The surgeon then uses the urethral probe 1050 to command the displacement and deformation of the legs 1022 of the suture members 1020: each of said legs 1022 goes from its initial configuration of FIGS. 16 and 17 to a deployed configuration shown in FIG. 25. In practice, in the embodiment considered here, each leg 1022 is biased in displacement and deformation by a dedicated push-piece 1032, two of these push-pieces being shown in cross-section in FIG. 17, the movements of which are controlled by the probe 1050, by cooperation between the proximal end of the push-piece and the distal end 1050A of the probe. Thus, each of said push-pieces 1032 is translatably mounted along the direction of the axis X-X, while being slidingly received in complementary passages delimited, along the direction of the axis X-X of the rod 1011, through each of the aforementioned through passages, on the distal side, in one of the slits 1013, subject to its translation along the direction of the axis X-X, in the distal direction, under the control action of the probe 1050, each push-piece 1032 drives, by its free end 1032A, the proximal end 1022B of the corresponding leg 1022 in a corresponding translational movement. However, in light of the resistance of the corresponding bridge 1023, then commanded to be immobile along the direction of the axis X-X, the leg 1022 deforms by ramp effect. More specifically, the running portion 1022C thereof gradually passes through the hole or the groove, delimited in the proximal end 1023B of the bridge 1023, thereby forcing the longitudinal segment of that running portion 1022C, emerging from the end 1023B, to translate along the direction of the axis Y1022, moving away from the rod 1011. Thus, the free end 1022A of each leg 1022 translates along the corresponding axis Y1022, moving away from the element 1010. As shown by comparing FIGS. 23 and 24, this free end 1022A thus goes from the inside to the outside of the wall delimiting the orifice 3A of the urethra 3, the transverse perforation of that wall being done by the corresponding tip 1022D and/or by the free end 1032A, for example extended and ending with a cutting edge, of the corresponding push-piece 1032, while the corresponding shoulder 1022E then prevents the tip 1022D from passing back through the aforementioned wall in the opposite direction. Of course, based on similar considerations developed above for the running portion 1021C of the legs 1021, it will be understood that the running portion 1022C of the legs 1022 is also made from a deformable material, so as to bear its gradual bending through the end 1023B of the bridge 1023 without breaking. More generally, inasmuch as the cooperation between the element 1010, the push-pieces 1032 and the bridges 1023 immobilized on the element 1010 supports and guides the legs 1022 in their displacement all throughout their implementation, it will be understood that these legs 1022 may have a certain rigidity as well as a certain flexibility, as long as they deform sufficiently during use, without breaking.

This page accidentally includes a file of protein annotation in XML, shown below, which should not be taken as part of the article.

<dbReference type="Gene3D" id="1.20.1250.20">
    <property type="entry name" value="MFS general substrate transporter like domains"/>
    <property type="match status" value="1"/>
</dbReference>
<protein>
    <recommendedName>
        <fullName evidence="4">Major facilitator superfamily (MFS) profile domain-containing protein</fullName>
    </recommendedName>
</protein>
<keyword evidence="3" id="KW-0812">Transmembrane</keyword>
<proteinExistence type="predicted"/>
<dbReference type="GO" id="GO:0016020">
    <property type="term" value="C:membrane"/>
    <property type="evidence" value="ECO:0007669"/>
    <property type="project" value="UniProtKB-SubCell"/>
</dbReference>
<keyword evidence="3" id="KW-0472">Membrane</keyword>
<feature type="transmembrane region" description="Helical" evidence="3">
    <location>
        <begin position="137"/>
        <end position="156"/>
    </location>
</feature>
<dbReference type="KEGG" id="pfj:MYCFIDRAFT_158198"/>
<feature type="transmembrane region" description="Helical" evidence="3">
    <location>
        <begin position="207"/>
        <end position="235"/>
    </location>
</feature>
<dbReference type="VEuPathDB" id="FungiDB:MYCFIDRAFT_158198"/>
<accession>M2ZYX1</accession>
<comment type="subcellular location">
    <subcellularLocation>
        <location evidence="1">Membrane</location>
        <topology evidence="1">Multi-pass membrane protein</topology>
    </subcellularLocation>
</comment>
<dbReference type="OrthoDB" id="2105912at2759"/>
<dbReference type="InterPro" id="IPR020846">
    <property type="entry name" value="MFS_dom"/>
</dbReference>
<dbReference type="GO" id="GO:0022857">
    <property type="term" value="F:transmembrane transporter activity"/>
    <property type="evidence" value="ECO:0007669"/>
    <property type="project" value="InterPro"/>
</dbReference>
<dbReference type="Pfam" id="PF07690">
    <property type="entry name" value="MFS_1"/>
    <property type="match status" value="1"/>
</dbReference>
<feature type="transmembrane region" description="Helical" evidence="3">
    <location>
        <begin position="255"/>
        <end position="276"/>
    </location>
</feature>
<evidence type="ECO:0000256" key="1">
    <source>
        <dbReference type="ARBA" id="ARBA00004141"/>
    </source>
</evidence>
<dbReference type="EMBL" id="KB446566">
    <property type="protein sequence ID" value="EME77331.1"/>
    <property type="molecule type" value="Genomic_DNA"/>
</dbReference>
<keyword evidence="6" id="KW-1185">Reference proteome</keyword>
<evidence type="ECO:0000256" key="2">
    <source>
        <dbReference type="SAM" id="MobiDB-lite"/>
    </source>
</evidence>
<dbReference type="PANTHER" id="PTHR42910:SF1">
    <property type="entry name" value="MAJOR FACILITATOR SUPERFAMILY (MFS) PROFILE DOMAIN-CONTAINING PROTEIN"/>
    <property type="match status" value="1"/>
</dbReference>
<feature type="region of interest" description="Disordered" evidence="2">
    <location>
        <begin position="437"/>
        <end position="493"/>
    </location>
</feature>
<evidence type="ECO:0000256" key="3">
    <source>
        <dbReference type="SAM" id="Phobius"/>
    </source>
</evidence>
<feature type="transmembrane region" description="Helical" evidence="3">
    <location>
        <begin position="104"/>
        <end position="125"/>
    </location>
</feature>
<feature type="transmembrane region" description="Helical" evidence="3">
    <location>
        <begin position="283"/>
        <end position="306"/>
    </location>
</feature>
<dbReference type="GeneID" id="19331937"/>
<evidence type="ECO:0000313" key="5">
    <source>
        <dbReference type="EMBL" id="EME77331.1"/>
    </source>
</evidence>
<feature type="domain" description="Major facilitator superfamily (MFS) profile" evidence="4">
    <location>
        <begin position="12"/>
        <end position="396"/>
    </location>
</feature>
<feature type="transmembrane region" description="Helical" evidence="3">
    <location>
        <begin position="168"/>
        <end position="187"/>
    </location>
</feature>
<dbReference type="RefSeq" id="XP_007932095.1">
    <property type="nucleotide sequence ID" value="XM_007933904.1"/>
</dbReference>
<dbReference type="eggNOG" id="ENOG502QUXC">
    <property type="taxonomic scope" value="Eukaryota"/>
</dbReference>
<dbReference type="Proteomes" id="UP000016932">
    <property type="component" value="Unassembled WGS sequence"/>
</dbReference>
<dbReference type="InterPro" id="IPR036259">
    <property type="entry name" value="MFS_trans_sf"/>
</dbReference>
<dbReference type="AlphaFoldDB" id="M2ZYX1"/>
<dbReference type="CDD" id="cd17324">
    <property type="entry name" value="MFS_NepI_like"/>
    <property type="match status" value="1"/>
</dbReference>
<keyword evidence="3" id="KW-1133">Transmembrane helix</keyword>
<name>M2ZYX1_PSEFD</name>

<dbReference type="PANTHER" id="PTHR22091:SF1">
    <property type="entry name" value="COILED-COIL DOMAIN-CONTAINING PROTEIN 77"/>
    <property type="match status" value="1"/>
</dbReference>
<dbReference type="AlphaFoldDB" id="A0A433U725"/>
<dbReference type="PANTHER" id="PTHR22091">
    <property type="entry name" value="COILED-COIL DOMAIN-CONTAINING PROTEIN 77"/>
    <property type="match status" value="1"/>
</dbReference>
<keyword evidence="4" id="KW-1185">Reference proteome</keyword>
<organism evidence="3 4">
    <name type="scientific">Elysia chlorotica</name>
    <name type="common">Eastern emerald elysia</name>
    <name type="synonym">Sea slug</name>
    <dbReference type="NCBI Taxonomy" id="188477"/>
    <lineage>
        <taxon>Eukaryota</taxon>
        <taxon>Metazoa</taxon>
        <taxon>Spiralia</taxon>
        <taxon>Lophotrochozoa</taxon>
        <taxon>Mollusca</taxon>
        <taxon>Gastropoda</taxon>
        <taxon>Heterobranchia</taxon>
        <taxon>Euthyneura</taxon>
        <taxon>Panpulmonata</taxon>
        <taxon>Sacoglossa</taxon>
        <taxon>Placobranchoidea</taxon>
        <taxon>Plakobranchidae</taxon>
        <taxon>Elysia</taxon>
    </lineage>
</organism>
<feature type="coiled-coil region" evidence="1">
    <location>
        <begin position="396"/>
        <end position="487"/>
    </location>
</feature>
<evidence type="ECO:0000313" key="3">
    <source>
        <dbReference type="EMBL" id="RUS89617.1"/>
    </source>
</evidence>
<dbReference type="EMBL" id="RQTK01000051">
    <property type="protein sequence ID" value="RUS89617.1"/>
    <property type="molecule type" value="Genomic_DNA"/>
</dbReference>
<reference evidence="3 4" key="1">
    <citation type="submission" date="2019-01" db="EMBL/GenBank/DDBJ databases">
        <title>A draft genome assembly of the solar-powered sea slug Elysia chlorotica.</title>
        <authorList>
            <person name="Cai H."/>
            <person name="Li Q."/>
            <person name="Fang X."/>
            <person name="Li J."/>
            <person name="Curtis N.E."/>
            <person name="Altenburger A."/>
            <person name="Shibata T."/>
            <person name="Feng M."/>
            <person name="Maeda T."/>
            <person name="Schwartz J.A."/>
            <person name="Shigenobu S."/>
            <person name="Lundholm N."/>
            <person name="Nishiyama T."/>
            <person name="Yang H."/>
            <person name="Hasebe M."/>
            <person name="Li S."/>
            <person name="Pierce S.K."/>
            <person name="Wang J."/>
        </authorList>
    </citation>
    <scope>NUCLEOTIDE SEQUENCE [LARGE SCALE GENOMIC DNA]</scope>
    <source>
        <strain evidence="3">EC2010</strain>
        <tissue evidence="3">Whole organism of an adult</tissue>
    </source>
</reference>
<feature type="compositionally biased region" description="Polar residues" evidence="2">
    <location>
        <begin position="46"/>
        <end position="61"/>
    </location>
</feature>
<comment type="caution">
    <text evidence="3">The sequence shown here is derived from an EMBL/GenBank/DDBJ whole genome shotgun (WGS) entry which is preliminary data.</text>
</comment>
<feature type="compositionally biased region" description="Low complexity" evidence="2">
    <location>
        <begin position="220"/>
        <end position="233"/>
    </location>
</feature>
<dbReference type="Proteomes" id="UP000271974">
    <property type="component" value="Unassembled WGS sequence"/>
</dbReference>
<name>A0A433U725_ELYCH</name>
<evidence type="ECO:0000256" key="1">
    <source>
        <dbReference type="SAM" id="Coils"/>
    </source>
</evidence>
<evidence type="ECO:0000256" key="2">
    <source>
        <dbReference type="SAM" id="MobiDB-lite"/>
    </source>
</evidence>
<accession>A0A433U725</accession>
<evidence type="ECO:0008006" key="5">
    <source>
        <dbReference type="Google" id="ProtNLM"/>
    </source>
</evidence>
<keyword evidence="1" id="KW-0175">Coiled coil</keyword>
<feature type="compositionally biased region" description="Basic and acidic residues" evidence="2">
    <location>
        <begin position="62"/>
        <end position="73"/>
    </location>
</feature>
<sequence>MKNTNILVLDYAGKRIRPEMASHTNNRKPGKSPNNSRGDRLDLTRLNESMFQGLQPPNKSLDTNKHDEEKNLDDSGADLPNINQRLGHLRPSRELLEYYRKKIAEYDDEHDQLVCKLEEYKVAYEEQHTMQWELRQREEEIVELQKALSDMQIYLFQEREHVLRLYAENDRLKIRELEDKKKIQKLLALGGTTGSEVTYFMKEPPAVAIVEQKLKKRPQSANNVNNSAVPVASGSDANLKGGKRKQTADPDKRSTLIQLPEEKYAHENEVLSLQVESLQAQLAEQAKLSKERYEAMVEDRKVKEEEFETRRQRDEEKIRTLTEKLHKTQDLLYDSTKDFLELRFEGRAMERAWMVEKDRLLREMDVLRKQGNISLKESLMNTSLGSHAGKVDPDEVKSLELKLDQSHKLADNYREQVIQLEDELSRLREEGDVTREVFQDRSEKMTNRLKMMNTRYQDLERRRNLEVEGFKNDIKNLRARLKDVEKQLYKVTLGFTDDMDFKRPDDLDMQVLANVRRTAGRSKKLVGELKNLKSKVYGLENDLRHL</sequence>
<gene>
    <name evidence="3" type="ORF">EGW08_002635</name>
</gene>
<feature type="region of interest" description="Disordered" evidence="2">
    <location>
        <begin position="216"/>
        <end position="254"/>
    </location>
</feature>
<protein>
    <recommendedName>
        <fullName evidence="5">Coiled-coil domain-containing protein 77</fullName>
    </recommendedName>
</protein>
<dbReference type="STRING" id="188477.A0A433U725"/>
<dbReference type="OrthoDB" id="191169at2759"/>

Thus, at this stage of the operation, it will be noted that the ends 1021A and 1022A of the legs 1021 and 1022 are radially remote from the axis X-X by a value denoted Δ in FIG. 25, which is larger than the outer radius r1011 of the skirt 1011 of the element 1010. Thus, in this configuration of the suture members 1020, the legs 1021 and 1022 of each of said members are ready to be fixedly connected to each other by an attached part 1024 belonging to the member 1020, said part 1024 being the fourth of the distinct parts making up each member 1020, which were mentioned above. These attached parts 1024 are also in place in FIG. 27, while one of them is shown in FIG. 18, separated from the rest of the suture member 1020. However, before attaching these parts 1024, one particularly advantageous optional aspect is implemented, as illustrated in FIG. 26. As clearly shown by comparing FIGS. 25 and 26, the legs 1021 and 1022 of each suture member 1020 are brought axially closer to each other, owing to the arrangements related to the slit 1023C, described above. In practice, as also mentioned relative to the first embodiment, it is preferably the latter 2 that is biased by the surgeon to bring the neck 2A thereof closer to the orifice 3A of the urethra 3, this approach being accompanied and/or commanded by the proximal shift of the end 1021B of the leg 1021 along the slit 1023C. Under the effect of the backstop notches 1023D, the relative approach of the legs 1021 and 1022 is in a single direction, in other words irreversible: it is therefore possible to say that the attached joining between the side of the neck 2A of the bladder and the side of the orifice 3A of the urethra 3 is tightened in the direction of the axis X-X, in other words in the longitudinal direction of the urethra.